How does it work?

    You want to hold the ETF funds for as long as possible – until you retire. The average yearly return rate of a ETF fund is at 10%. In theory, that means that after let’s say 30 years, the money in your fund will be worth 300% more. Now practically you have to consider in inflation and taxes when you sell your stocks, which means your return rate will be less than 10%.

    You are your own worst enemy

    The biggest enemy while investing in ETF is you, yourself. People get caught up in news: The market will crash, huge recession, the economy is failing. That makes you scared, you go and sell your ETF stock to get back your money. This is the most common mistake people make, together with not buying ETF’s when the market is not doing well, because you are scared of losing money.

    “Time in the market beats timing the market” means you cannot time the markets and therefore would profit from buying and holding investments long term.

    This is the golden rule of investing, especially into ETF. Nothing else matters but time in the market, the longer you hold your stocks the more profit you gain – compound interest. Keep on buying when the times are good or bad and hold it until retirement, that’s all you need to do.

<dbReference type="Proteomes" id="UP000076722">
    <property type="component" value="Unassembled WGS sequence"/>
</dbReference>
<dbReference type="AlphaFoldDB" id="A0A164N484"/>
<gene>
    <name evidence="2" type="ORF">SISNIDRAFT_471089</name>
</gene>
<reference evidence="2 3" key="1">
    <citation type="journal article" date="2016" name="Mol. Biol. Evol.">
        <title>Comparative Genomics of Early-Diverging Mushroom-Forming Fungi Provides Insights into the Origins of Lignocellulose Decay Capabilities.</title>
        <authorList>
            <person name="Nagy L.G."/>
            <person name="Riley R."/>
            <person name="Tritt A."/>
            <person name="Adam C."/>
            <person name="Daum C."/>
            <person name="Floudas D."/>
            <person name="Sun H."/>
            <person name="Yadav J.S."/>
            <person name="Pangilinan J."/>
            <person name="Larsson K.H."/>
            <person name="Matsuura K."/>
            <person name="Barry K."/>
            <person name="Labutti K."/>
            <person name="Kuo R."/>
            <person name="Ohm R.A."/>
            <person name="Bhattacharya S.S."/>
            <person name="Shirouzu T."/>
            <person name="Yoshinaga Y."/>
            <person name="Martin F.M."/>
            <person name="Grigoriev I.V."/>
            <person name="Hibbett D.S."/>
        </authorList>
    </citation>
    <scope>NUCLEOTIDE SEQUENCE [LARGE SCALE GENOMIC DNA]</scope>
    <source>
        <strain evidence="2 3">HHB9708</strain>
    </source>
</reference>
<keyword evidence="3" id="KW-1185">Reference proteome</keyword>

Don’t get greedy

    The second most common mistake is people get greedy. People start thinking they can time the market. For example, Intel is putting out a new generation of processors next year, which means people will buy more of intel processors, the stock will grow. You buy Intel stock now and hold it for one year and sell it for a profit. It looks simple in theory, but it doesn’t work that way. Let’s say the new processors have a bug or AMD comes out with a new series to cut off Intel sales. See what I am going at?
    The market is unpredictable, if anyone could time the market there would be many billionaires around the world. Now, if you think you are the next Warren Buffet, you can try it, but be willing to lose money. For all other regular people out there, buy the ETF’s and leave other stocks alone.